Hillary Clinton’s favorability rating hit a record low of 36 percent, Gallup reluctantly reports — even though the polling firm has measured Clinton’s favorability going all the way back to 1992.
Gallup’s laughable attempt to bury this bad news for Madam Hillary can be found in its ridiculously generic headline: “Hillary Clinton’s Favorable Rating Still Low.”
Obviously, that is not the news in this poll; the news is that Hillary has hit a record low.
Gallup’s sub-headlines also bury the lede. The first reads, “Hillary Clinton’s favorable rating at 36%.”
Again, nothing about this being a record.
The second sub-headline reads “Clinton remains a polarizing political figure,” as though 64 percent of Americans not seeing her as favorable is not about as close to a consensus as you will find in a country split 50/50 on pretty much everything else.
Finally, at the end of the first paragraph, we are at long last informed that this is a “record low.”
Prior to this poll, Hillary’s record low favorable rating was 39 percent.
What’s more, President Trump’s favorability rating is a full 5 points higher than Hillary’s — 41 percent, and this is despite the fact we have a corrupt establishment media battering and blistering him 24/7, while Hillary is treated like the wronged woman who would be president were it not for those damn dirty Russians.
Moreover, Gallup is always an outlier, an unreliable pollster that for some inexplicable reason polls “all adults,” instead of aiming for the much more reliable numbers you get when screening for “registered voters” or “likely voters.”
Oh wait, it is not “inexplicable” at all — “all adult” polls always come out better for Democrats.
A good example of this is Gallup’s weekly poll gauging Trump’s job approval. If you look at the Real Clear Politics poll of polls, Gallup is the only pollster polling the utterly useless “all adults.” Because of this, Gallup usually comes in with the lowest approval ratings for Trump — at least until the even more unreliable Quinnipiac stumbles in.
But think about how partisan a polling company has to be to hide the big news that a major public figure like Hillary Clinton has just hit a record low in favorability — her lowest in more than a quarter century of polling.
In this world of social media, where headlines are everything, if you want clicks, you put your big news in that headline. So it is obvious Gallup did not want that headline out there — did not want Twitter and Facebook spreading the news that Precious Hillary is scraping an all-new barrel bottom.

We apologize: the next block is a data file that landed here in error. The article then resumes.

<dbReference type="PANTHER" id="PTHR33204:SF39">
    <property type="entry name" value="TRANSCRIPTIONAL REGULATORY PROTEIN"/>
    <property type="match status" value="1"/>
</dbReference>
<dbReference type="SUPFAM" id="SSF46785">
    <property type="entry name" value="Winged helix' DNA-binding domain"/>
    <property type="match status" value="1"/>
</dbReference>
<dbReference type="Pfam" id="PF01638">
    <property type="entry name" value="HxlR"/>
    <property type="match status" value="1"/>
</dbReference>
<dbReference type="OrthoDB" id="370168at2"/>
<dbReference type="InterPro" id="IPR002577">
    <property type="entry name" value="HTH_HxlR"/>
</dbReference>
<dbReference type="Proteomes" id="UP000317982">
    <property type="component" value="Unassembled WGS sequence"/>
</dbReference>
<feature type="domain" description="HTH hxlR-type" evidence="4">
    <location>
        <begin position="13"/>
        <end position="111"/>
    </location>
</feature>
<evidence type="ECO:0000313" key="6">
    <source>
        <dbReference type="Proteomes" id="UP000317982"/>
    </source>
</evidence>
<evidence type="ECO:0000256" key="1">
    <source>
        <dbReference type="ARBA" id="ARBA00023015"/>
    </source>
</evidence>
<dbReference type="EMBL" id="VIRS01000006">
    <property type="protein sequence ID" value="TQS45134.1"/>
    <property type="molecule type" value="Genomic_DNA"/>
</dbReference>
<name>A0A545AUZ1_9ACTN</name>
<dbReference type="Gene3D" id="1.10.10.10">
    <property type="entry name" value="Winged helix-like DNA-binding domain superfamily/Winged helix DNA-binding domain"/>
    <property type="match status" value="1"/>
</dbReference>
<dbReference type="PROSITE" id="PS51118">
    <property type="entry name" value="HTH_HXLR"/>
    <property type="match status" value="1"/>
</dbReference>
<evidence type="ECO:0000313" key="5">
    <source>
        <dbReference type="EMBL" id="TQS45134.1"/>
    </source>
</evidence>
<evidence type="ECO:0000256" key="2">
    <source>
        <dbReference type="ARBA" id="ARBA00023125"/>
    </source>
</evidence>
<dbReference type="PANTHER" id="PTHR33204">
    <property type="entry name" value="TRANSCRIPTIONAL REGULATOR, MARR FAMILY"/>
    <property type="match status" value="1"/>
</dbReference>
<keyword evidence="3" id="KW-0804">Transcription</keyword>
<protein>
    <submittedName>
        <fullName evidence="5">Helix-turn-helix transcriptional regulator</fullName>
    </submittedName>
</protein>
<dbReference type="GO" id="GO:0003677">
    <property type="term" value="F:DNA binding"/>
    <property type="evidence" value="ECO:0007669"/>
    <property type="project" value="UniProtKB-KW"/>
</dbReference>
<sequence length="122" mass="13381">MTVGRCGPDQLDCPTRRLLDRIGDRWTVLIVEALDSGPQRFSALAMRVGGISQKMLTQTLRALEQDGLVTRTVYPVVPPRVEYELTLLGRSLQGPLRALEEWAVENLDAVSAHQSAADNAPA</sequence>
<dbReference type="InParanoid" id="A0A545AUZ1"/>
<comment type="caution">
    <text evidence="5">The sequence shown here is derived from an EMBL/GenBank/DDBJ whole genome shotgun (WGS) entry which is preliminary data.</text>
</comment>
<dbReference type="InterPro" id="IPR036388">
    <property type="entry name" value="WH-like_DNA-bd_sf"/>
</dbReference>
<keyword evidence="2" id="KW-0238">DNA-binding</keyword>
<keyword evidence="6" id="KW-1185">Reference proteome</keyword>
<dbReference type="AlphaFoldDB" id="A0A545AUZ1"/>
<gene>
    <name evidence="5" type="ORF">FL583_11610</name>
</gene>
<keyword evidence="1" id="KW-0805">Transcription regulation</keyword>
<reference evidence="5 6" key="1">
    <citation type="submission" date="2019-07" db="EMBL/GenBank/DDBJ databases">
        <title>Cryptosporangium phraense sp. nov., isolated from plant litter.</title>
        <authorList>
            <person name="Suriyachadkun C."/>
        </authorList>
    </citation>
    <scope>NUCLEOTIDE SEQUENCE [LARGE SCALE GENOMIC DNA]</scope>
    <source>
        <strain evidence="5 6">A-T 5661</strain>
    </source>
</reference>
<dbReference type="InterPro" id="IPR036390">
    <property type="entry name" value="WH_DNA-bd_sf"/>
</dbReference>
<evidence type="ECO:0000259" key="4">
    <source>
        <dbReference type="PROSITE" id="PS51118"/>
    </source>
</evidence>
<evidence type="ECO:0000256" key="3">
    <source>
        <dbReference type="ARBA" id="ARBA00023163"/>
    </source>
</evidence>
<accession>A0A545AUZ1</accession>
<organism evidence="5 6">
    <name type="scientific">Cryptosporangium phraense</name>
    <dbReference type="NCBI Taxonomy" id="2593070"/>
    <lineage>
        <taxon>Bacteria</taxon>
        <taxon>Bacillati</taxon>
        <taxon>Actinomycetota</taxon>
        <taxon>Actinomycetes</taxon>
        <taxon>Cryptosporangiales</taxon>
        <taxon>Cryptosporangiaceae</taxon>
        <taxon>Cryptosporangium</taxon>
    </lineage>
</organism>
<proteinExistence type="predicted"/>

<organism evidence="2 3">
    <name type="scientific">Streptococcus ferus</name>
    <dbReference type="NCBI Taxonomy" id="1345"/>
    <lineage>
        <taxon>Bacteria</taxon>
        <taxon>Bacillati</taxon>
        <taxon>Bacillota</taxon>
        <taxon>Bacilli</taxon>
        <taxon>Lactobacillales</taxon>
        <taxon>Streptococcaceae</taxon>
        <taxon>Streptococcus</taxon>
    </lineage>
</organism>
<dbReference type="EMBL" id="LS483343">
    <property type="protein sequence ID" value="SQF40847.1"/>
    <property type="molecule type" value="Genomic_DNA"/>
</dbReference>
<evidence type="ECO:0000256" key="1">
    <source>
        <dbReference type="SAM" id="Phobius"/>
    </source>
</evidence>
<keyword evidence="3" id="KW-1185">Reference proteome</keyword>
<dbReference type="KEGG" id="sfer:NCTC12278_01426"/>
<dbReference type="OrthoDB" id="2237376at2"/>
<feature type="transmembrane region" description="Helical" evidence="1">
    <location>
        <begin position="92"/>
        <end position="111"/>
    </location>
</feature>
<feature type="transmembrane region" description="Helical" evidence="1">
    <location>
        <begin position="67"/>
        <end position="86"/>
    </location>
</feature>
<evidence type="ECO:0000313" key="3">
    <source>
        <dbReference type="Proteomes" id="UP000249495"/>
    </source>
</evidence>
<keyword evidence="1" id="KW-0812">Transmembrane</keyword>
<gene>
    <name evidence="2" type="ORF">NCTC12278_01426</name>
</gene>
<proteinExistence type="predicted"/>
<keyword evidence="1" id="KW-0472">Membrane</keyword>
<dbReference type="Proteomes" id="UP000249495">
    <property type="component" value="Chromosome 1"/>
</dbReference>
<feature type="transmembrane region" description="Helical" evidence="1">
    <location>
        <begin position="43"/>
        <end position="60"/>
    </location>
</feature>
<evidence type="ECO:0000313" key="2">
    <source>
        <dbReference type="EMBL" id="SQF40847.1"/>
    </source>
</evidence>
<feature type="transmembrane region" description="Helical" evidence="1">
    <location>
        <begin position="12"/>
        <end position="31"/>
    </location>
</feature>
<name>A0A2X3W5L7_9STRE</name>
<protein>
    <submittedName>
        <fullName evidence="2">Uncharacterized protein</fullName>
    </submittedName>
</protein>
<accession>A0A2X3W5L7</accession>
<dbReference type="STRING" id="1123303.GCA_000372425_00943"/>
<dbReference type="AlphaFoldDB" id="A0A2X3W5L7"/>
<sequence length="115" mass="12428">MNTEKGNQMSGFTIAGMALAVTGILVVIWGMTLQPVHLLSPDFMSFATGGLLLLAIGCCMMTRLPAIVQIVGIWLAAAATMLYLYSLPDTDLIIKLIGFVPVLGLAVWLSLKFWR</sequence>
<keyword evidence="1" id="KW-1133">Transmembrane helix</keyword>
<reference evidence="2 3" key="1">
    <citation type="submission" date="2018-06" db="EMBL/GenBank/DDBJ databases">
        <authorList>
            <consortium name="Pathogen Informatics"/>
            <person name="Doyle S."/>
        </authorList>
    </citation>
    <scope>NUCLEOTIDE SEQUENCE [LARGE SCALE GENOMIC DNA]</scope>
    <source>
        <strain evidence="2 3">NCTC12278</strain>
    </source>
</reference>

Another deception in Gallup’s so-called analysis is the ludicrous premise Hillary has retreated from the political stage.
“She has tended to be quite popular when she is no longer seen as a purely political figure,” Gallup accurately explains, before adding this bunk: “Clinton’s 2016 loss has largely thrust her off the political stage, though she released a memoir of the campaign last year and has made periodic public appearances.”
What in heaven’s name is Gallup talking about? Hillary is everywhere — on top of her sore loser book tour, she’s all over — on Twitter, on talk shows, speaking engagements, interviews, and Murphy Brown cameos.
In my 30-plus years of watching politics, never before have I seen a losing presidential candidate so desperate to remain in the limelight. This even includes John Kerry and John McCain, who returned to the U.S. Senate after their respective ’04 and ’08 losses.
What makes Hillary’s record low even more remarkable is that during the early ’90s, most especially in the early days of her husband’s ’92 presidential campaign and in ’93 and ’94 when, as First Lady, she lobbied to make Hillarycare (government-run healthcare) the law of the land, few people in America were more disliked than Hillary. She was never more off-putting, dishonest, and polarizing. But even that cannot top her latest era, the era of the sore loser with the secret email server who refuses to leave the stage.
As of now, only 77 percent of Democrats have a favorable opinion of Hillary, which statistically ties with a previous low of 76 percent. Only 30 percent of Independents and four percent of Republicans agree.
Meanwhile, since winning the election, Trump’s favorability has climbed from 34 percent to 41 percent — even in this dumb poll.